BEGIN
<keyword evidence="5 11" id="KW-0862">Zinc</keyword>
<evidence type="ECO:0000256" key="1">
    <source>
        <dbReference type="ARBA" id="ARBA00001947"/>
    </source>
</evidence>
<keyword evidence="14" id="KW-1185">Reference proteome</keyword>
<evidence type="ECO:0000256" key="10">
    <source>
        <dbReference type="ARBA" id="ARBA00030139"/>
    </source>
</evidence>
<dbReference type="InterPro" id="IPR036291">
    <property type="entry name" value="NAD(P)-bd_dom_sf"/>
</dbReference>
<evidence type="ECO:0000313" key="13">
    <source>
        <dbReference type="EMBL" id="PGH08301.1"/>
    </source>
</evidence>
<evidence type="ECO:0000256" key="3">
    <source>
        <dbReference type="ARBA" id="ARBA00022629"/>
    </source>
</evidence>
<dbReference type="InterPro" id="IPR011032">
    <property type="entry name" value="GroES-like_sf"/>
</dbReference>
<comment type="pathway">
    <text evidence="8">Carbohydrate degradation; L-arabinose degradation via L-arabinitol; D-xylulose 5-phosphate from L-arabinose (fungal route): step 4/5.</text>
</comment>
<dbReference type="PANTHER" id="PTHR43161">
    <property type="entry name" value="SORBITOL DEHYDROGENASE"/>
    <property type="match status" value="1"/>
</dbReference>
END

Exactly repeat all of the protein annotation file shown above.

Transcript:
<keyword evidence="5 11" id="KW-0862">Zinc</keyword>
<evidence type="ECO:0000256" key="1">
    <source>
        <dbReference type="ARBA" id="ARBA00001947"/>
    </source>
</evidence>
<keyword evidence="14" id="KW-1185">Reference proteome</keyword>
<evidence type="ECO:0000256" key="10">
    <source>
        <dbReference type="ARBA" id="ARBA00030139"/>
    </source>
</evidence>
<dbReference type="InterPro" id="IPR036291">
    <property type="entry name" value="NAD(P)-bd_dom_sf"/>
</dbReference>
<evidence type="ECO:0000313" key="13">
    <source>
        <dbReference type="EMBL" id="PGH08301.1"/>
    </source>
</evidence>
<evidence type="ECO:0000256" key="3">
    <source>
        <dbReference type="ARBA" id="ARBA00022629"/>
    </source>
</evidence>
<dbReference type="InterPro" id="IPR011032">
    <property type="entry name" value="GroES-like_sf"/>
</dbReference>
<comment type="pathway">
    <text evidence="8">Carbohydrate degradation; L-arabinose degradation via L-arabinitol; D-xylulose 5-phosphate from L-arabinose (fungal route): step 4/5.</text>
</comment>
<dbReference type="PANTHER" id="PTHR43161">
    <property type="entry name" value="SORBITOL DEHYDROGENASE"/>
    <property type="match status" value="1"/>
</dbReference>